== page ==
Tag Archives: Drafts

A Leap Forward for TextExpander on iOS

Who is this for? TextExpander users who have been hoping to see more of the functionality of the Mac come to iOS.

To date, TextExpander for iOS has primarily served as a sync engine between the snippets on a Mac and those on an iOS device. Their iOS offerings shared some of the functionality of the Mac counterpart, but it was primarily something you’d setup once and occasionally reopen to update your snippets. The real magic happened when you used it in tandem with other applications.

Today that changes with TextExpander 2.0 for iPhone and iPad. Rather than just serving as a conduit for your snippets, the latest update adds in essential functionality that has been missing from iOS including fill-ins and pop-up menus. A visit to the app makes it possible to take advantage of more advanced snippets and can send them to the clipboard, a text message or a new email message.

In addition to its own new tricks, Smile Software has also updated their SDK. This will make it possible for other applications to take advantage of this new functionality. You can already see this in action in latest version of Drafts.

While I agree with Federico Vittici’s thoughts on the design, his desire for URL Schemes to expand snippets and that it would be helpful “to build popup menus using variables as options, not just pre-defined text,” TextExpander 2.0 is a strong step in the right direction.

For more, be sure to check out Vittici’s comprehensive review over at MacStories. And if you’re yet to do so, be sure to download TextExpander for Mac, iPhone and iPad. It is easily one of the best time saving applications ever created and as you can see, it keeps getting better.

Multiple Calendar Entries with Drafts and Fantastical

Who is this for? Anyone who has ever gotten an email or text with multiple calendar events (read: anyone with a non-technical partner or co-workers).

Great solution from Eric at Geeks with Juniors for converting a list of events in Drafts into individual entries on your calendar in Fantastical.

Hat tip to James Gowans who points out that this might also work with other apps as well.

Update: James modified this action to work with Drafts and Due as well. Click here to add this action directly into Drafts.

Drafts, Threadnote and Corrections

Drafts, Pop and Intention.Note: This post is a follow up to

So… Turns out…

I’m not good at admitting I’m wrong, so I’m just going to come out with it. I was wrong about Quick Entry applications like Drafts and Pop.

While I didn’t (and still don’t) have a problem with the execution of the apps, I was worried about putting the capture of text ahead of whatever my intention was for said text. In my own workflows, I like to try and make determinations about where something belongs and get to that application. A place for everything and everything in it’s place, if you will… While slower than opening a quick capture app, it keeps me from having one disorganized and overflowing “inbox”. Posts go in one place, tasks in another, reference materials, yet another.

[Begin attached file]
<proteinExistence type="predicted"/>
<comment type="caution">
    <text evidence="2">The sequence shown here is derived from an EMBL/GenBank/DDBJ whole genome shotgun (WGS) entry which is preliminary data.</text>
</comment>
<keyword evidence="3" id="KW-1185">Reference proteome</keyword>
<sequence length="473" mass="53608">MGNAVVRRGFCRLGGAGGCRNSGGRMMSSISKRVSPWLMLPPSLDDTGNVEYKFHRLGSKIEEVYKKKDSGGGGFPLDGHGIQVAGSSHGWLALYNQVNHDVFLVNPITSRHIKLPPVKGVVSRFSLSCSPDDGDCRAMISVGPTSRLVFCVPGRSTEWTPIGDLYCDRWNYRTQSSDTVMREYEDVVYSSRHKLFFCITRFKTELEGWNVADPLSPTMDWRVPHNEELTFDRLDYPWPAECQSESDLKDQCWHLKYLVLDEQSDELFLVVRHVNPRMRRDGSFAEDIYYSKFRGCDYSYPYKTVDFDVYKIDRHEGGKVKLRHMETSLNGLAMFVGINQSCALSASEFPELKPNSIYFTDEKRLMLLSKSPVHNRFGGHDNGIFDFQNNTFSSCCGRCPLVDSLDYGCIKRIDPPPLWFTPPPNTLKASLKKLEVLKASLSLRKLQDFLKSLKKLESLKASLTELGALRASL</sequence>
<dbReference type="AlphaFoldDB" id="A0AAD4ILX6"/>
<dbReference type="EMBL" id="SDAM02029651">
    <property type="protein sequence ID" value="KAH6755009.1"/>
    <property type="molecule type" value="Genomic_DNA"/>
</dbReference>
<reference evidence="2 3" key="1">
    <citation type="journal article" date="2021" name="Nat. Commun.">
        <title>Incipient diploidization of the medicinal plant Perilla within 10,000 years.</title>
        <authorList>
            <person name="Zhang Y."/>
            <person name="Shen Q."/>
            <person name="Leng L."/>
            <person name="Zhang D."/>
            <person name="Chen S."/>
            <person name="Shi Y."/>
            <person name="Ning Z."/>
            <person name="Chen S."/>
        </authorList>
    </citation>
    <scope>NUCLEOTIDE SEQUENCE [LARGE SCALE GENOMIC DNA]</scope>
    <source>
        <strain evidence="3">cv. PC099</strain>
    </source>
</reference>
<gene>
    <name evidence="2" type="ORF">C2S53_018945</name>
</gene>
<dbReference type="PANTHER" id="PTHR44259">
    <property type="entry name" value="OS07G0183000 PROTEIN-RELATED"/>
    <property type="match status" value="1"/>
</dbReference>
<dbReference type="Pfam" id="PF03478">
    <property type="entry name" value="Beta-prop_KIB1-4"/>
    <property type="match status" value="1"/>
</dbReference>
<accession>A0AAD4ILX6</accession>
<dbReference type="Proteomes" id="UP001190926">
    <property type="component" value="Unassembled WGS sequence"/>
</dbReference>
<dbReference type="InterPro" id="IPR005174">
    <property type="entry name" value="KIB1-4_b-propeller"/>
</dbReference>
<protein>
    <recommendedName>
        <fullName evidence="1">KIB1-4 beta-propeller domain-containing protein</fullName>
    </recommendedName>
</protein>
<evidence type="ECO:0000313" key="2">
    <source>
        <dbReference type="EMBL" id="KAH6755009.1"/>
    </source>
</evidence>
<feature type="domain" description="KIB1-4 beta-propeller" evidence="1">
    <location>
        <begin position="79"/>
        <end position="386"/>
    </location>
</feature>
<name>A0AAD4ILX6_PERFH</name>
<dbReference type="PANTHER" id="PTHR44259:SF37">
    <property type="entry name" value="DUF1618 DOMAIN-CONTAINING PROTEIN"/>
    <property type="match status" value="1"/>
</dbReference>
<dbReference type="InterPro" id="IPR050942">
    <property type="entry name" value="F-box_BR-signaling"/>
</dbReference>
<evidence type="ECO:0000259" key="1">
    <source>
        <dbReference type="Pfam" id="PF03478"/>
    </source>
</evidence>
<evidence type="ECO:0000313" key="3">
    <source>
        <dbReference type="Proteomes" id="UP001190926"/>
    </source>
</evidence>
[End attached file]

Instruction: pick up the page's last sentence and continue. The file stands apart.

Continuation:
Why I was wrong…

While Drafts has the potential to become that, I’ve realized that it is not the intent of the app. In hindsight, I see they it is made to quickly create text and properly file it in the right application. It’s ideal for brain dumps. Write a task for OmniFocus, fire it off. Start a draft for Simplenote, fire it off. Create a note for Evernote, fire it off. Craft a Tweet… well, you get the gist. And you can do it all from a single consistent application. While it’s still not quite for me, I do see how it is useful.

Speaking of quick capture apps…

I’m also intrigued by newcomer, Threadnote. For the sake of disclosure, I was given a free copy to evaluate, but I’m only talking about it because I was damn impressed for a 1.0 release. I’ve also had a bit of back and forth with one of the two developers and they seem very dedicated to making this a meaningful application. While it’s not quite as focused on the “quick capture” part and doesn’t have all of the features when compared to competitor Draft, it’s very interesting. It’s especially interesting for Twitter users who are interested in the idea of capture, but have struggled with implementing it into their everyday lives.

It’s like Twitter for one…

It mimics the functionality of Twitter, but is intended only to be used for yourself. While my podcast co-host posted a spoof about the idea of “Solo, The Social Network That’s Just For You“, it turned out to be a pretty darn good idea in execution. By combining all @Replies and hashtags from Twitter with search, Threadnote lets you sort through your notes with ease. You can even use geolocation, which can come in handy for things like remembering all my favorite beers and where to buy them.